There are many cause of a cough. Coughing is usually caused by a viral upper respiratory infection (URI), asthma, post-nasal drip, and/or gastroesophageal reflux disease (GERD). There are however many other conditions which may cause a cough, some of which include other infectious types of upper respiratory infections (i.e., bacterial, fungal, parasitic), occult sinus infection, vocal cord dysfunction, cystic fibrosis, laryngopharyngeal reflux, pneumonia, bronchitis, bronchiectasis, pertussis (whooping cough), croup, foreign body (which can get stuck in one’s airways), pulmonary embolism, neurogenic cough, post-infectious cough, hypersensitivity pneumonitis, sarcoidosis, psychogenic cough (due to a habit or tic), Tourette’s Syndrome, aspiration, cigarette smoking, chronic obstructive pulmonary disease (COPD) (i.e., chronic bronchitis, and/or emphysema), interstitial lung disease, tumors, congestive heart failure, exposure to air pollutants, and the side effects of certain medications such as angiotensin-converting enzyme inhibitors [(i.e., lisinopril (Zestril, Prinivil), enalapril (Vasotec), ramipril (Altace), benazepril (Lotensin), captopril (Capoten), fosinopril (Monopril), quinapril (Accupril), trandolapril (Mavik), moexipril (Univasc), and perindopril (Aceon)].
So can allergies play a role in causing a cough? Yes. Since asthma is a leading cause of cough and about 80% of individuals with asthma also have allergies, one can see right away that allergies play a large role in causing a cough. In addition, there is a sub-group of asthmatics who have a condition called cough-variant asthma where sufferers only cough as a result of their asthma. They do not have the accompanying wheezing, shortness of breath or chest tightness that most other asthmatics experience. As if this wasn’t bad enough, it is estimated that 75-80% of asthmatics have gastroesophageal reflux disease (GERD), which is also one of the most common causes of a cough. Allergies also play a major role in predisposing a person to develop a sinus infection (sinusitis) which again often causes a cough. Immunodeficiency disorders (which are diagnosed and treated by allergists/immunologists) such as hypogammaglobulinemia also predispose people with these disorders to acute sinus infections. Hypersensitivity pneumonitis is a condition where there is an inflammation of the air sacs (alveoli) of the lungs caused by an allergic reaction to inhaled antigens such as dusts, molds, and chemicals. Individuals with this condition commonly have certain hobbies and/or occupations that expose them to these antigens. Once again, cough is a primary symptom of this disease.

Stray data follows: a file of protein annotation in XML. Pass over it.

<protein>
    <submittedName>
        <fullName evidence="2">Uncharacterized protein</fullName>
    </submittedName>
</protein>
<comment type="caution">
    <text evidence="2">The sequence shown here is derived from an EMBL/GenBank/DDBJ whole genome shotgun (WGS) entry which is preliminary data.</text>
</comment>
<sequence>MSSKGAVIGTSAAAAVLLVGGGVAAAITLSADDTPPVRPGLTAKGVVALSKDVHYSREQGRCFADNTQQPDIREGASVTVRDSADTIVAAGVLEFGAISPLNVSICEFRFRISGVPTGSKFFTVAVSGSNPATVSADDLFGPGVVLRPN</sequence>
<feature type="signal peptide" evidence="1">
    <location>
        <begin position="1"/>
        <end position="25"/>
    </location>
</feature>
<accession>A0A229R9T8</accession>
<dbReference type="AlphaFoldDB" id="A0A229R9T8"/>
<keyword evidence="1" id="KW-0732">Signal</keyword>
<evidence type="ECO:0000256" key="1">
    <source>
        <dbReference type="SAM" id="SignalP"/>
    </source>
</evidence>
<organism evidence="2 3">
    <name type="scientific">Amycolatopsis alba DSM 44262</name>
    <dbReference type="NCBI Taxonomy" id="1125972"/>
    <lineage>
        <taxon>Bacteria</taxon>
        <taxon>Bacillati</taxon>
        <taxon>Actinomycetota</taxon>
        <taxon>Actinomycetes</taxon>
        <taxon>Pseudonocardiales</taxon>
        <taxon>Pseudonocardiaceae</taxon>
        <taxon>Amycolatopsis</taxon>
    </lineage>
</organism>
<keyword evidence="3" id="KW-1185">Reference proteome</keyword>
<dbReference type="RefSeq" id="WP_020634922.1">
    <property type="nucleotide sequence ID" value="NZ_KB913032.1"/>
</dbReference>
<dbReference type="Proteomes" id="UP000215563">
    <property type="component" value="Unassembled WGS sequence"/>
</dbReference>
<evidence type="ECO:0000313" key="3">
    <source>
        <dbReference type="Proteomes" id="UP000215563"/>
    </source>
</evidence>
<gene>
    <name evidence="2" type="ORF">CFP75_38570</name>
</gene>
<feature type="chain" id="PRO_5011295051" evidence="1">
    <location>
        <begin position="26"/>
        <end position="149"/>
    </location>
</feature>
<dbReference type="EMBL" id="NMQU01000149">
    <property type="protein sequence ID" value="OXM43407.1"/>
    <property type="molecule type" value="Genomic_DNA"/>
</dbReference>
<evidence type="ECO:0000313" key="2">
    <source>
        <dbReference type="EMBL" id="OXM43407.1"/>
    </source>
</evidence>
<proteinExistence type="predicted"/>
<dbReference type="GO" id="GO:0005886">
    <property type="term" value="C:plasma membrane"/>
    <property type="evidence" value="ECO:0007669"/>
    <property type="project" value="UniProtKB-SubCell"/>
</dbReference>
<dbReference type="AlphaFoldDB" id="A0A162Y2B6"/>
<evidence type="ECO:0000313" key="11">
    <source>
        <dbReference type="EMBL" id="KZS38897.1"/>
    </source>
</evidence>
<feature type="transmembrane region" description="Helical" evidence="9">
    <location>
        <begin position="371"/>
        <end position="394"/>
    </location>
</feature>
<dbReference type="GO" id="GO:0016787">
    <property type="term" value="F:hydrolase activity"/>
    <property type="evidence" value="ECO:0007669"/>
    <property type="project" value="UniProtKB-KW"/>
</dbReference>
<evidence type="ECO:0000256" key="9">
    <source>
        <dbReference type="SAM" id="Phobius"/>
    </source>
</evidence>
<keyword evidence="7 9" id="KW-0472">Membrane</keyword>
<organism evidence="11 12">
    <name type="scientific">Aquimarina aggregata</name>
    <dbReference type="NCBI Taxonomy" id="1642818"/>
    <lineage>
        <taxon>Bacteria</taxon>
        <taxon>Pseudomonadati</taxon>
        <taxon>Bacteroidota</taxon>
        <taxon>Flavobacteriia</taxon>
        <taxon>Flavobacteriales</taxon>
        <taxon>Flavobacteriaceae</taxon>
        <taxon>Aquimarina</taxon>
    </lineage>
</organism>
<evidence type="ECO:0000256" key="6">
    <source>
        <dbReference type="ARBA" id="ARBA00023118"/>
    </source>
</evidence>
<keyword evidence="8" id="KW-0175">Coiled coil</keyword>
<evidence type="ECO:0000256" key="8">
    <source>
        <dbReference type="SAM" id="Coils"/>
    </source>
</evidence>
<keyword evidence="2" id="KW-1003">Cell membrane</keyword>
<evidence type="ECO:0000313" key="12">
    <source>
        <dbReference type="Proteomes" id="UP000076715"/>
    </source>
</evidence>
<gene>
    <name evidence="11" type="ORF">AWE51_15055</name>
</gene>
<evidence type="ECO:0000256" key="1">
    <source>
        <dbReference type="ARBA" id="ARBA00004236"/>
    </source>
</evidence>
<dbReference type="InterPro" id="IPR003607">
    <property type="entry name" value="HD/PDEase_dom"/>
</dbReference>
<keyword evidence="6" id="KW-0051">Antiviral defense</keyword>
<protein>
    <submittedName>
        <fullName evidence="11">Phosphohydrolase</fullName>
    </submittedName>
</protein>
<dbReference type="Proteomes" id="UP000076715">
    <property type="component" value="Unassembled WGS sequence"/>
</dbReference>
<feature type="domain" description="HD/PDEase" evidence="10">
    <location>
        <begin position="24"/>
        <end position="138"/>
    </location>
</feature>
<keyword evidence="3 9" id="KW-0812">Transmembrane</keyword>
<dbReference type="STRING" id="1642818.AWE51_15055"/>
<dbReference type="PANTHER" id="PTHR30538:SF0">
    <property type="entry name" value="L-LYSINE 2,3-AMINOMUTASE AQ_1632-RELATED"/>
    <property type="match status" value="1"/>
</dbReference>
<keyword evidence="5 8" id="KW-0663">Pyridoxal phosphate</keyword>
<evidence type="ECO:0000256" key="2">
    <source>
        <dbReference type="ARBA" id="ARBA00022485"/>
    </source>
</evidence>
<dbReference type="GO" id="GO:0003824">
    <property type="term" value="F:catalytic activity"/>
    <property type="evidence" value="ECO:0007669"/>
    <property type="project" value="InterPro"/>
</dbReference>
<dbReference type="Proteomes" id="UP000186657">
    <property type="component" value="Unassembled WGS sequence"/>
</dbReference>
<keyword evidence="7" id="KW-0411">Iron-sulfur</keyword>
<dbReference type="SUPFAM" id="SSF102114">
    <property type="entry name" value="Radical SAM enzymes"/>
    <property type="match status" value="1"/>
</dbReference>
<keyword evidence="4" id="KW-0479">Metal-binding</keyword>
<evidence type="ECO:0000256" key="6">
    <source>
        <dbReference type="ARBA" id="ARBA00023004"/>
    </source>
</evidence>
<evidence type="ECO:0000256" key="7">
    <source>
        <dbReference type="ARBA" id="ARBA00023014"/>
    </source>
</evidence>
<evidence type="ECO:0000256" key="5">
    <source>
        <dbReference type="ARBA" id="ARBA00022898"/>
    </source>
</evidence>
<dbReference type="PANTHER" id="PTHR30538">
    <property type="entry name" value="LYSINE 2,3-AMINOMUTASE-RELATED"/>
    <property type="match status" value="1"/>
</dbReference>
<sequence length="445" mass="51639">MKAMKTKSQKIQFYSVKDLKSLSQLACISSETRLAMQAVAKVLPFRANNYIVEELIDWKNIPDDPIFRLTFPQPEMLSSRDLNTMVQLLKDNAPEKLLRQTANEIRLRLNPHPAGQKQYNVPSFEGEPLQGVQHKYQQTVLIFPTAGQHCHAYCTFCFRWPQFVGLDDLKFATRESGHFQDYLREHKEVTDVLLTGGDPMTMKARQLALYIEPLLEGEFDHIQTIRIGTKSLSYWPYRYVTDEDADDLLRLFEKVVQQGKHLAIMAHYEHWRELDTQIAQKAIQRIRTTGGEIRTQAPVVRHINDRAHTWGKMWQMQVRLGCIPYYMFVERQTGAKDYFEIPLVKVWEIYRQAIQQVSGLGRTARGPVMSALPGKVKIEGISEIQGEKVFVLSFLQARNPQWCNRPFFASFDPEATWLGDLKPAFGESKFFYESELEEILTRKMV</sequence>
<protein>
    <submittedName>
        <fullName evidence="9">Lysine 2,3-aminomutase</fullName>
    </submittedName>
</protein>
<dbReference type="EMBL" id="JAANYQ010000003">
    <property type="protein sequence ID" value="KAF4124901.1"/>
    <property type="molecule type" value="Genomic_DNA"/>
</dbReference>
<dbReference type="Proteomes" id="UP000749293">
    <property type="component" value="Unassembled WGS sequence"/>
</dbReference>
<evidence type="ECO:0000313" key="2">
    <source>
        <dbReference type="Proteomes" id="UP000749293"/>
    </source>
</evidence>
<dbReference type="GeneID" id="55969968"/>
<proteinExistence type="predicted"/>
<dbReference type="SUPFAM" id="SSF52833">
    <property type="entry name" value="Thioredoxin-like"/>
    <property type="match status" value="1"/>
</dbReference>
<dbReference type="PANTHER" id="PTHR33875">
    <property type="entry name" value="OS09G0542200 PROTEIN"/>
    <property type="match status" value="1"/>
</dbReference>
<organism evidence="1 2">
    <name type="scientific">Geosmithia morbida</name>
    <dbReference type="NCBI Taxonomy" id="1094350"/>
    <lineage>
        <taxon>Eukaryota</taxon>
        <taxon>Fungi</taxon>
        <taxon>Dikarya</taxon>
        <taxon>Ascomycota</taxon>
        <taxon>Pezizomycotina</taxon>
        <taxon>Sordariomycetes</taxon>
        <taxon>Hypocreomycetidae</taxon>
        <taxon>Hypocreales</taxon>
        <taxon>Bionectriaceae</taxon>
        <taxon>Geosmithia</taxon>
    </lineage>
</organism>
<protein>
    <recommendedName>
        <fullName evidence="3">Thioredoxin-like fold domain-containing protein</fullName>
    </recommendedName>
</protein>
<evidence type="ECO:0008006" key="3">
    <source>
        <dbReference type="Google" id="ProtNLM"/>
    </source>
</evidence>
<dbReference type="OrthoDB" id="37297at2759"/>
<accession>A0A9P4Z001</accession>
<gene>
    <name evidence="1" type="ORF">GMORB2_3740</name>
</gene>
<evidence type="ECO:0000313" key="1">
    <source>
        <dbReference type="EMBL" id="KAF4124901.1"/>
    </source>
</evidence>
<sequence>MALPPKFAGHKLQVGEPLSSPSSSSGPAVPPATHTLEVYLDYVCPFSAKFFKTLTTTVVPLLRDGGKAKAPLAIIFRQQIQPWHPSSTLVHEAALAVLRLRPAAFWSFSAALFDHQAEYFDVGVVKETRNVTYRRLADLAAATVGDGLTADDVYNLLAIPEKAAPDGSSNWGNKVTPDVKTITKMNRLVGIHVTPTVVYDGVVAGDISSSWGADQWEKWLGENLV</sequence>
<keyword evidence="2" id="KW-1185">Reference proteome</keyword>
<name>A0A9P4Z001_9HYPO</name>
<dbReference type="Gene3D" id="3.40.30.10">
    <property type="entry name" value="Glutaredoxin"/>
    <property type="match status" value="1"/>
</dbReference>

In individuals with a persistent cough, many tests can be done in order to diagnose the reason behind the cough. Some of these tests include blood work, chest X-rays, CT scans of the chest and/or sinuses, allergy testing, pulmonary function tests (PFT’s; breathing tests), rhinoscopy, upper endoscopy (with or without biopsy), esophageal manometry (assesses the function of the lower esophageal sphincter and esophagus), barium swallow, pH monitoring (measures the acidity in the stomach), and bronchoscopy (with or without lung biopsy). In most cases, the workup usually does not require the last six tests listed above which are generally reserved for difficult cases. After diagnosing the problem, there are a variety of medications that can be used to treat an individual’s cough.
The board certified allergists at Black & Kletz Allergy have been diagnosing the underlying conditions of coughs and treating individuals with coughs for more than 50 years in the Washington, DC, Northern Virginia, and Maryland metropolitan area. We treat both adult and pediatric patients and have 3 convenient locations in the DC metro area. We have offices in Washington, DC, McLean, VA (Tysons Corner, VA) and Manassas, VA, each with on-site parking. The Washington, DC and McLean, VA offices are Metro accessible. Black and Kletz Allergy is committed to providing excellent allergy, asthma, and immunology care to the greater Washington, DC and Northern Virginia community.